A few days ago someone asked me "How do you paint like that?" and I thought to myself well I just do. This lead me into deeper thought and reflection about how far I've come. I don't just do I have learned over 20 years varying techniques and skills and those have now become part of my I just do.
I paint therefore I am
There are a few things I want to cover off before you even think to begin putting paint to miniature. First things first is that you have to want to paint if you're painting because you need to finish an army but you're not enjoying what you're doing what's the point.
I was searching sarcastic motivational posters but this seems appropriate
Pick your paint times it's no good trying to start a project at 10pm on a school night. It's better to paint in the morning when the light isn't too harsh and the day is generally cooler and finally you will make mistakes this is life it happens to the best of us this is why ink washes exist.
Don't do this
Ok on to the painting for this example we're going with one of Battlefronts new plastic Soviets, mostly because I have about 4000 of them and this helps get them done, they are a simple colour pallet and don't have too much additional equipment like a German grenadier.
9 paints not including any ink washes, the miniature, a notebook where I document all my colour schemes (this has saved my butt so many times) and of course glasses because I am longsighted.
The colours I use are similar to what you used to buy in a boxset for each nation. I use Vallejo exclusively as they have the best range for military colours. The colours here are Black, Gunmetal Grey, Beige Brown, Medium Fleshtone, Flat Flesh, Khaki Grey, Khaki, US Field Drab and Russian Green. Not pictured is a simple black wash.
These are the backs of the paint sets I was talking about they are on Google and very handy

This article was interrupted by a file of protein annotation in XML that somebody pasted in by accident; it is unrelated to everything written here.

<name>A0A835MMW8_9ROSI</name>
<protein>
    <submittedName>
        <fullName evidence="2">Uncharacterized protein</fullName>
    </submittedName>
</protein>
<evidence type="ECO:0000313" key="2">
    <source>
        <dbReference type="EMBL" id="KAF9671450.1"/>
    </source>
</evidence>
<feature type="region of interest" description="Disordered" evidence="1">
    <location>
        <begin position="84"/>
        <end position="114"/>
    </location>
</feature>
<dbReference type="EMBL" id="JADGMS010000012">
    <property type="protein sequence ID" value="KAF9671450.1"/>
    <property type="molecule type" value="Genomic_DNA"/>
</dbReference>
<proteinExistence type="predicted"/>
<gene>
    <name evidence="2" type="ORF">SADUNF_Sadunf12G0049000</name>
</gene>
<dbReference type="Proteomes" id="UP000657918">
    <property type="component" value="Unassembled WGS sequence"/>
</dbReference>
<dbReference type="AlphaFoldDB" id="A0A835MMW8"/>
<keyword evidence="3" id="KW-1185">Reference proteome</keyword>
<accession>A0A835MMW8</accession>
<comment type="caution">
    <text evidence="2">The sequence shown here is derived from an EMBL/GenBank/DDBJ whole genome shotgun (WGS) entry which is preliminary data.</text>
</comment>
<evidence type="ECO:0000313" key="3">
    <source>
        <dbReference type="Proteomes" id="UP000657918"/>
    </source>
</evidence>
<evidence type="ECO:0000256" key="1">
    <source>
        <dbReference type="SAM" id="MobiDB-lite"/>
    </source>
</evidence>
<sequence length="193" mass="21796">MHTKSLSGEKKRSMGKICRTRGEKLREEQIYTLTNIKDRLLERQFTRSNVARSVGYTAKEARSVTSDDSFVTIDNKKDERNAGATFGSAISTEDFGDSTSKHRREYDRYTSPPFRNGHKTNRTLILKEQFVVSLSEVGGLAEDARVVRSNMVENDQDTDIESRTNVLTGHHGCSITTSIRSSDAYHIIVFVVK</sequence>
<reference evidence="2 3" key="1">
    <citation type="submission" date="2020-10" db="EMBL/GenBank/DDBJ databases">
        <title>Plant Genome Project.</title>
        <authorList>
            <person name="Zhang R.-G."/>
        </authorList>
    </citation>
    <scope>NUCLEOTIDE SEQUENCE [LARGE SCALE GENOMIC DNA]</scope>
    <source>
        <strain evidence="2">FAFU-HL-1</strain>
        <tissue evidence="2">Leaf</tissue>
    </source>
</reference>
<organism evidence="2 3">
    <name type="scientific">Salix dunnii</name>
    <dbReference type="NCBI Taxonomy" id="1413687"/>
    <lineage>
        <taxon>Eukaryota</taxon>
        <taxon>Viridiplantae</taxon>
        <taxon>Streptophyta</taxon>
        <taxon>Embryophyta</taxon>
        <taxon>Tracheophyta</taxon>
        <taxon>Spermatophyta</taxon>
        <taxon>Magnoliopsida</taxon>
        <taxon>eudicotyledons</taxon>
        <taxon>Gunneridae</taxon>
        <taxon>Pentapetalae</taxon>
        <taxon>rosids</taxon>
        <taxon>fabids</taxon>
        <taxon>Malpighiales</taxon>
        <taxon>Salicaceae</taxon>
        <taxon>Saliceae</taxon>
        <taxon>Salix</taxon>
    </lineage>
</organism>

Ensure you miniature is primed before painting for most folks this is self explanatory but if you're new to miniature painting it may not be. This helps the paint stay on the miniature as it gives it something to grab rather than smooth metal or plastic.
Once that's done we'll move onto blocking in the main colours in this case it's a lot of Khaki Grey and some Beige Brown on the exposed flesh, Khaki on the webbing, Gunmetal in the gun bits and US Field drab on the canteen and SMG pouch.
Once completed it's time for a light ink wash what this does is add shadow to the folds in the miniature and darkens the main colour ready for highlighting.
The next step is highlighting the uniform what you want to do is hit the most raised parts in this case with 50/50 Khaki and Khaki Grey and working up to pure Khaki Grey on the very edges and pure Khaki on the edges of the webbing.
Now that's the uniform done and we're on the home stretch skin and faces. I've already done the the flesh areas with Beige Brown the next colour is Medium Fleshtone.
If you're feeling keen the try highlighting the raise parts of the face, cheekbones, nose, chin with Flat Flesh
And to finish is all off one helmet in Russian Green
Now it's done all that's needed is some matt varnish and his 200 or so friends to be painted the same way. I hope you have enjoyed this short tutorial as stated it was designed for people who are just getting into painting Flames of War or those folk who are a bit afraid of picking up a brush and attacking the 15mm scale. Remember to never stop learning.